Updated: Aug 30
Recently, the Surgeon General of the United States announced that the country is facing an epidemic of loneliness. People have fewer friends and social connections than ever before. This is true in part due to having to isolate during the COVID-19 pandemic, but it was a problem even before the pandemic.
Additionally, people in marginalized groups can feel even lonelier than others. If you are facing social stigma and discrimination, it is easier to feel alone. You may not want to seek out social connection for fear of being judged for being who you are. This is true for those in the LGBTQ+ community, and those with mental health disorders, among others.
LGBTQ+ and Loneliness
If you are a member of the LGBTQ+ community, you may feel like you are isolated from others in your community, and even your own family. In many cases, this can be due to a lack of social acceptance of your identity. It can be difficult to reach out and make friends when you feel like you are constantly being judged.
According to the Campaign to End Loneliness,
With the help of social media, we surveyed nearly 8,000 LGBTQ people aged 18-88 from 85 countries. We found that marginalization is, indeed, associated with loneliness. We also found that part of this association appears to be explained by proximal minority stress (especially worry about negative judgment of one’s sexual orientation) and, in turn, social anxiety and inhibition. Social anxiety is particularly prevalent among sexual minorities and is a known risk factor for loneliness.
It is unfair that even in 2023 there is so much judgement and discrimination against LGBTQ+ people that they feel like they have to isolate themselves from society. Creating greater social acceptance of diverse identities is crucial for helping individuals to feel a greater sense of connection.
People shouldn't have to be afraid to be how they are. We, as a society, need to learn to be more kind and gentle with others, and to love and accept them the way that they are.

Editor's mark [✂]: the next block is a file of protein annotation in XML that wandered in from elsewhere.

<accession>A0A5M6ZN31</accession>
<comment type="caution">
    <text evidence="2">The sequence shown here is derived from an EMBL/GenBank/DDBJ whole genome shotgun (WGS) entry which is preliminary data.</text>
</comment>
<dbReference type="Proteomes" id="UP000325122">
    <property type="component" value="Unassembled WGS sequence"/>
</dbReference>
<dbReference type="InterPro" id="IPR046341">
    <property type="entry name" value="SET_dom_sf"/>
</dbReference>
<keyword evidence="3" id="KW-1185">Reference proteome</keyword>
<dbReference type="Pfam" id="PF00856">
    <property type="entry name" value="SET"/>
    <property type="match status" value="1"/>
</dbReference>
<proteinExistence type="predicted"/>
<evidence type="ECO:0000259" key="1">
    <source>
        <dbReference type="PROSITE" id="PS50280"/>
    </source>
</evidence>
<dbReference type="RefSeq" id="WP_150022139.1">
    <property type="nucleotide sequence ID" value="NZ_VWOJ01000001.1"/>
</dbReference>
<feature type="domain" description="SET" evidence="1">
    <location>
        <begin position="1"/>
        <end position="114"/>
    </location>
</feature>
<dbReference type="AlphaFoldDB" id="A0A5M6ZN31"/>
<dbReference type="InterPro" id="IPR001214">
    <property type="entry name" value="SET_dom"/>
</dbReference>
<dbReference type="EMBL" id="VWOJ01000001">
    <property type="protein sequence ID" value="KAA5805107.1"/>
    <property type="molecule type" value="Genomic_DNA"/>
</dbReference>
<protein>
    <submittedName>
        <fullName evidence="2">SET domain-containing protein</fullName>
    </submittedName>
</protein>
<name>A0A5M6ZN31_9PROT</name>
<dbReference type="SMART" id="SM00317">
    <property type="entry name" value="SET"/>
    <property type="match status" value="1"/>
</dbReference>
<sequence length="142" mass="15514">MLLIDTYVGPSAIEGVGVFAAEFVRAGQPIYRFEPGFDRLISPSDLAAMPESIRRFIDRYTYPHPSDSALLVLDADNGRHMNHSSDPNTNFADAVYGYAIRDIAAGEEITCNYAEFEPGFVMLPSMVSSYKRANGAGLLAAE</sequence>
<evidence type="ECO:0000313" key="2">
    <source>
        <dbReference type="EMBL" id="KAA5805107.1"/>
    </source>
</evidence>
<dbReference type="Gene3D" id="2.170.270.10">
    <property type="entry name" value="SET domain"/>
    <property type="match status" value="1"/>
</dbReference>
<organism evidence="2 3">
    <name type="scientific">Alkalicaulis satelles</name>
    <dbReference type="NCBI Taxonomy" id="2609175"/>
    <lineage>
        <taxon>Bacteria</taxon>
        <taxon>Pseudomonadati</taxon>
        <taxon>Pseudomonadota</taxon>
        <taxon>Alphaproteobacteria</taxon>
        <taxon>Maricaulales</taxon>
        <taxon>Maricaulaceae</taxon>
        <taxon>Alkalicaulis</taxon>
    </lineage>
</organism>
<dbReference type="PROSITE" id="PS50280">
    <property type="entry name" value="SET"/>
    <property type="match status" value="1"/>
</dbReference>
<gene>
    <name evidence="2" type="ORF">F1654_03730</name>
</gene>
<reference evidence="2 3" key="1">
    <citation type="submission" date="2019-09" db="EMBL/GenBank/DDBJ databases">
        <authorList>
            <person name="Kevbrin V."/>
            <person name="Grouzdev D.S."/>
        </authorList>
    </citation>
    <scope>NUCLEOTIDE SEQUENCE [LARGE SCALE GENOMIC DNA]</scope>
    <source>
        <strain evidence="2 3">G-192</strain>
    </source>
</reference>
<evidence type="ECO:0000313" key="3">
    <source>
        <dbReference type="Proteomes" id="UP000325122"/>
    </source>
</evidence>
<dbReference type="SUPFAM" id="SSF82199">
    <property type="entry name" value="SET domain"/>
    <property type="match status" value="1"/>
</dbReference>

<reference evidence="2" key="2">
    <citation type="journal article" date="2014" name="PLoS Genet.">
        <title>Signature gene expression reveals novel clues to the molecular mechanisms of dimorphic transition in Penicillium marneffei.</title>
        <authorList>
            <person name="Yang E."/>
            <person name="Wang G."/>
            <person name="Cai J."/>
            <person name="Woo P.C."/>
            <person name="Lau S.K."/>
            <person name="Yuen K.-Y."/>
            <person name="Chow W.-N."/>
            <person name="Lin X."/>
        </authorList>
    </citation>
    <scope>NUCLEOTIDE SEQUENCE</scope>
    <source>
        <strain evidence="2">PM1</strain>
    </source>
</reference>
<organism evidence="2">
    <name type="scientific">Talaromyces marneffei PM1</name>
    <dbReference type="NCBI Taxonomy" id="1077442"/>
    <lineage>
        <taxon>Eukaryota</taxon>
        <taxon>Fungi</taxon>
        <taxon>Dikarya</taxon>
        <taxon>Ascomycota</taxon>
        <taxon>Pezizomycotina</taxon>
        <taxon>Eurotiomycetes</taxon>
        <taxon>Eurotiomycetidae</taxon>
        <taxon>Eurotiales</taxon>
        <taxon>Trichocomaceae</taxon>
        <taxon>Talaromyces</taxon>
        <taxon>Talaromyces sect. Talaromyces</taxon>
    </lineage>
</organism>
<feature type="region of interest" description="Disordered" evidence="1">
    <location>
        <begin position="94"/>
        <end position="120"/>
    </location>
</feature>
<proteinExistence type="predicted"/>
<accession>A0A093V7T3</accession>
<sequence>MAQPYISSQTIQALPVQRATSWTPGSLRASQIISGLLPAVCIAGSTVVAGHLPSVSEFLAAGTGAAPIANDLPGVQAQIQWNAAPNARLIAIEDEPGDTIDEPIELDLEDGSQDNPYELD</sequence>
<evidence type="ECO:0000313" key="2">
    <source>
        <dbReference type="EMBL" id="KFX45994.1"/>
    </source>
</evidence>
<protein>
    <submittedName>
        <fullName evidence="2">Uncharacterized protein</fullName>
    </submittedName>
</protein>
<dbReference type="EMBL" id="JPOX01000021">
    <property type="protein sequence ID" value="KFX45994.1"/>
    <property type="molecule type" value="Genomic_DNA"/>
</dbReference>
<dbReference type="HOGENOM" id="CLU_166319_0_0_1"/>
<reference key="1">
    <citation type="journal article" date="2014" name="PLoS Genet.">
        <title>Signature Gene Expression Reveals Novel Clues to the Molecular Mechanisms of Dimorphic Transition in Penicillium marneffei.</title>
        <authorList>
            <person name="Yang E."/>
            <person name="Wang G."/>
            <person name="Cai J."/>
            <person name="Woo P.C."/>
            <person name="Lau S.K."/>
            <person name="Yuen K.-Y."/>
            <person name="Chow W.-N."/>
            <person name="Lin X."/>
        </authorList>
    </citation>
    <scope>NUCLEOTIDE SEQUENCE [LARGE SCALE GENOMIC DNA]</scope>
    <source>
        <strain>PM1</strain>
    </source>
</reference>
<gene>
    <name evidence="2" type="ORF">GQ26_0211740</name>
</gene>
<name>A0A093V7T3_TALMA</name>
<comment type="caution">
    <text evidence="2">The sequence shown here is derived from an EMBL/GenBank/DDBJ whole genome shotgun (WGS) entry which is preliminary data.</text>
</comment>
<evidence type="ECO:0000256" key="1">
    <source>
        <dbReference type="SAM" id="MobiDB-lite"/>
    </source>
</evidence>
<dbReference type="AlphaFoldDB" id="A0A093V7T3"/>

Within the LGBTQ+ community, parental and family acceptance can go a long way. Those who are accepted within their families are less at risk for mental health issues such as anxiety, depression and suicide.
If there is someone in your family or friend group who comes out as LGBTQ+, it is important to be accepting and caring with them. When parents don't accept their child's identity, it can do lifelong harm and even cause childhood trauma. This can lead to loneliness on the part of the child, often extending into adulthood.
Mental Health and Loneliness
When you have a mental illness, it can often feel socially isolating. Similarly to with LGBTQ+ individuals, those with mental illness are often stigmatized in society. This can lead to loneliness for individuals with a mental illness because they feel like they have to hide their diagnosis from others.
According to Mind UK:
Feeling lonely isn't a mental health problem. But having a mental health problem can increase feelings of loneliness. For example, if you’re struggling with your mental health, you may:
Avoid social events and activities you usually enjoy
Have low self-esteem
Find it hard to try new things and worry about engaging with others
Find it difficult to speak to people about how you’re feeling, for fear of stigma or not being understood
Feel like you could be a burden to others
Feel overwhelmed in busy public places, or at work events and parties